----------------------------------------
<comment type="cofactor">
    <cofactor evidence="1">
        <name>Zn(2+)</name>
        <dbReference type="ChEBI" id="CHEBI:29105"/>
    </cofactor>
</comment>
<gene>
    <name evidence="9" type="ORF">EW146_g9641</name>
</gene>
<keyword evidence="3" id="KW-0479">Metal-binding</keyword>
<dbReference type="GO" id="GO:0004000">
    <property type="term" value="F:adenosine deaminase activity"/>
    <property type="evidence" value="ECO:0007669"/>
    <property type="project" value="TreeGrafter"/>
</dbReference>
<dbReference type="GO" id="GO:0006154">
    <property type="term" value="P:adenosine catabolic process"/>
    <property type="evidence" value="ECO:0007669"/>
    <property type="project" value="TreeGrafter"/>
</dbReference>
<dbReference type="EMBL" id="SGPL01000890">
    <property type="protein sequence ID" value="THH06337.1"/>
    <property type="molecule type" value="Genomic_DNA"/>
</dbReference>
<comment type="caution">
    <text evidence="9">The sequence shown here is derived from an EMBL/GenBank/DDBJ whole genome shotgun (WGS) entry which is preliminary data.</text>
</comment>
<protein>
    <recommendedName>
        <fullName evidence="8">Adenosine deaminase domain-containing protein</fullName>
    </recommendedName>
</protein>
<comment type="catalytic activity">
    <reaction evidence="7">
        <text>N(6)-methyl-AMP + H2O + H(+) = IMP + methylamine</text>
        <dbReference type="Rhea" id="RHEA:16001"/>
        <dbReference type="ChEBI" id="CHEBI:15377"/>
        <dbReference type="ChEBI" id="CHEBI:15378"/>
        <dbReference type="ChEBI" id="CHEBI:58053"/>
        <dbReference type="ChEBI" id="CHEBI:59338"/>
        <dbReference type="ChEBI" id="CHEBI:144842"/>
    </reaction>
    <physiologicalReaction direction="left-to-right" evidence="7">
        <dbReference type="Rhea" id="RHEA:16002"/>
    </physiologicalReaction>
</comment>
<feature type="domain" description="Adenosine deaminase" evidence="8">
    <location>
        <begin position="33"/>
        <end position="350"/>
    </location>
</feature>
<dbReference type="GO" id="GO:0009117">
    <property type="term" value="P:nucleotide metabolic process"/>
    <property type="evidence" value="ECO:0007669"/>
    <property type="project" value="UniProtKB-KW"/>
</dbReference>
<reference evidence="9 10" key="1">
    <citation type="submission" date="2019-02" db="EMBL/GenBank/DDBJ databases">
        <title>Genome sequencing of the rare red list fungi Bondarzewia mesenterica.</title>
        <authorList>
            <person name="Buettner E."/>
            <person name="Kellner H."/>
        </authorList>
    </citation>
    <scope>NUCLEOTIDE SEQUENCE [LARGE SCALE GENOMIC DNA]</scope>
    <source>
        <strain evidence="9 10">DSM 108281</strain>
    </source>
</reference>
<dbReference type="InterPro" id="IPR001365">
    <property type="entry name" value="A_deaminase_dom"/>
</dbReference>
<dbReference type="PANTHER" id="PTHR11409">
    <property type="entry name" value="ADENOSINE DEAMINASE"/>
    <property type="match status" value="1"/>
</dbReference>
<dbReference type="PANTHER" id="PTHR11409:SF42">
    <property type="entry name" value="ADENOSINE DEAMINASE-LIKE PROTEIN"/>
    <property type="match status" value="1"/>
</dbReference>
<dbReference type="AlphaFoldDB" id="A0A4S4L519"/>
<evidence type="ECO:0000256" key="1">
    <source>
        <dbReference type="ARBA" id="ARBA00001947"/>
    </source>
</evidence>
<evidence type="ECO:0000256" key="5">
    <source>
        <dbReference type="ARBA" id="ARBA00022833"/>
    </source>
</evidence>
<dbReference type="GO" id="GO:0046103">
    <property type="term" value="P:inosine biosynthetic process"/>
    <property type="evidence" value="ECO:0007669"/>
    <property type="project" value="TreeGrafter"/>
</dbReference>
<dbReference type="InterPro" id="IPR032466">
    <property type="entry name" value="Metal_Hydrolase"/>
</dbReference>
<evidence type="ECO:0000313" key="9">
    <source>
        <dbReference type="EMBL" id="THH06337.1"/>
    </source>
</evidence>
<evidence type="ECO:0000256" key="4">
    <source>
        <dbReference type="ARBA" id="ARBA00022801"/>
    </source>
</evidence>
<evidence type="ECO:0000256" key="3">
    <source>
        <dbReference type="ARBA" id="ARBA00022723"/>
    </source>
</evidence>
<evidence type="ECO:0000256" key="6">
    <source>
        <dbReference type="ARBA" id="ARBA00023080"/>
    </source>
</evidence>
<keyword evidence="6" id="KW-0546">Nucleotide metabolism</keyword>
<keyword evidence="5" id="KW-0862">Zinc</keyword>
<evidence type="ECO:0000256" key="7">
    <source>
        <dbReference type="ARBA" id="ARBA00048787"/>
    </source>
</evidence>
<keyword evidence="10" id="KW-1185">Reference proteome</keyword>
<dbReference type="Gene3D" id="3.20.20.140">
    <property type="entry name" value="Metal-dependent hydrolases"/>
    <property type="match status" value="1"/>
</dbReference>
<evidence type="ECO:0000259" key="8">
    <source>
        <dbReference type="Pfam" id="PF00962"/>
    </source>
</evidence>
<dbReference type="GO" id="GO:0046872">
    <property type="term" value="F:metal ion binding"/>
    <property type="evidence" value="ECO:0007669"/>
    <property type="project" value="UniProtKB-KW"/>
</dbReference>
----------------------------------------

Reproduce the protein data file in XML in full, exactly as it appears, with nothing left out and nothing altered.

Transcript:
<comment type="cofactor">
    <cofactor evidence="1">
        <name>Zn(2+)</name>
        <dbReference type="ChEBI" id="CHEBI:29105"/>
    </cofactor>
</comment>
<gene>
    <name evidence="9" type="ORF">EW146_g9641</name>
</gene>
<keyword evidence="3" id="KW-0479">Metal-binding</keyword>
<dbReference type="GO" id="GO:0004000">
    <property type="term" value="F:adenosine deaminase activity"/>
    <property type="evidence" value="ECO:0007669"/>
    <property type="project" value="TreeGrafter"/>
</dbReference>
<dbReference type="GO" id="GO:0006154">
    <property type="term" value="P:adenosine catabolic process"/>
    <property type="evidence" value="ECO:0007669"/>
    <property type="project" value="TreeGrafter"/>
</dbReference>
<dbReference type="EMBL" id="SGPL01000890">
    <property type="protein sequence ID" value="THH06337.1"/>
    <property type="molecule type" value="Genomic_DNA"/>
</dbReference>
<comment type="caution">
    <text evidence="9">The sequence shown here is derived from an EMBL/GenBank/DDBJ whole genome shotgun (WGS) entry which is preliminary data.</text>
</comment>
<protein>
    <recommendedName>
        <fullName evidence="8">Adenosine deaminase domain-containing protein</fullName>
    </recommendedName>
</protein>
<comment type="catalytic activity">
    <reaction evidence="7">
        <text>N(6)-methyl-AMP + H2O + H(+) = IMP + methylamine</text>
        <dbReference type="Rhea" id="RHEA:16001"/>
        <dbReference type="ChEBI" id="CHEBI:15377"/>
        <dbReference type="ChEBI" id="CHEBI:15378"/>
        <dbReference type="ChEBI" id="CHEBI:58053"/>
        <dbReference type="ChEBI" id="CHEBI:59338"/>
        <dbReference type="ChEBI" id="CHEBI:144842"/>
    </reaction>
    <physiologicalReaction direction="left-to-right" evidence="7">
        <dbReference type="Rhea" id="RHEA:16002"/>
    </physiologicalReaction>
</comment>
<feature type="domain" description="Adenosine deaminase" evidence="8">
    <location>
        <begin position="33"/>
        <end position="350"/>
    </location>
</feature>
<dbReference type="GO" id="GO:0009117">
    <property type="term" value="P:nucleotide metabolic process"/>
    <property type="evidence" value="ECO:0007669"/>
    <property type="project" value="UniProtKB-KW"/>
</dbReference>
<reference evidence="9 10" key="1">
    <citation type="submission" date="2019-02" db="EMBL/GenBank/DDBJ databases">
        <title>Genome sequencing of the rare red list fungi Bondarzewia mesenterica.</title>
        <authorList>
            <person name="Buettner E."/>
            <person name="Kellner H."/>
        </authorList>
    </citation>
    <scope>NUCLEOTIDE SEQUENCE [LARGE SCALE GENOMIC DNA]</scope>
    <source>
        <strain evidence="9 10">DSM 108281</strain>
    </source>
</reference>
<dbReference type="InterPro" id="IPR001365">
    <property type="entry name" value="A_deaminase_dom"/>
</dbReference>
<dbReference type="PANTHER" id="PTHR11409">
    <property type="entry name" value="ADENOSINE DEAMINASE"/>
    <property type="match status" value="1"/>
</dbReference>
<dbReference type="PANTHER" id="PTHR11409:SF42">
    <property type="entry name" value="ADENOSINE DEAMINASE-LIKE PROTEIN"/>
    <property type="match status" value="1"/>
</dbReference>
<dbReference type="AlphaFoldDB" id="A0A4S4L519"/>
<evidence type="ECO:0000256" key="1">
    <source>
        <dbReference type="ARBA" id="ARBA00001947"/>
    </source>
</evidence>
<evidence type="ECO:0000256" key="5">
    <source>
        <dbReference type="ARBA" id="ARBA00022833"/>
    </source>
</evidence>
<dbReference type="GO" id="GO:0046103">
    <property type="term" value="P:inosine biosynthetic process"/>
    <property type="evidence" value="ECO:0007669"/>
    <property type="project" value="TreeGrafter"/>
</dbReference>
<dbReference type="InterPro" id="IPR032466">
    <property type="entry name" value="Metal_Hydrolase"/>
</dbReference>
<evidence type="ECO:0000313" key="9">
    <source>
        <dbReference type="EMBL" id="THH06337.1"/>
    </source>
</evidence>
<evidence type="ECO:0000256" key="4">
    <source>
        <dbReference type="ARBA" id="ARBA00022801"/>
    </source>
</evidence>
<evidence type="ECO:0000256" key="3">
    <source>
        <dbReference type="ARBA" id="ARBA00022723"/>
    </source>
</evidence>
<evidence type="ECO:0000256" key="6">
    <source>
        <dbReference type="ARBA" id="ARBA00023080"/>
    </source>
</evidence>
<keyword evidence="6" id="KW-0546">Nucleotide metabolism</keyword>
<keyword evidence="5" id="KW-0862">Zinc</keyword>
<evidence type="ECO:0000256" key="7">
    <source>
        <dbReference type="ARBA" id="ARBA00048787"/>
    </source>
</evidence>
<keyword evidence="10" id="KW-1185">Reference proteome</keyword>
<dbReference type="Gene3D" id="3.20.20.140">
    <property type="entry name" value="Metal-dependent hydrolases"/>
    <property type="match status" value="1"/>
</dbReference>
<evidence type="ECO:0000259" key="8">
    <source>
        <dbReference type="Pfam" id="PF00962"/>
    </source>
</evidence>
<dbReference type="GO" id="GO:0046872">
    <property type="term" value="F:metal ion binding"/>
    <property type="evidence" value="ECO:0007669"/>
    <property type="project" value="UniProtKB-KW"/>
</dbReference>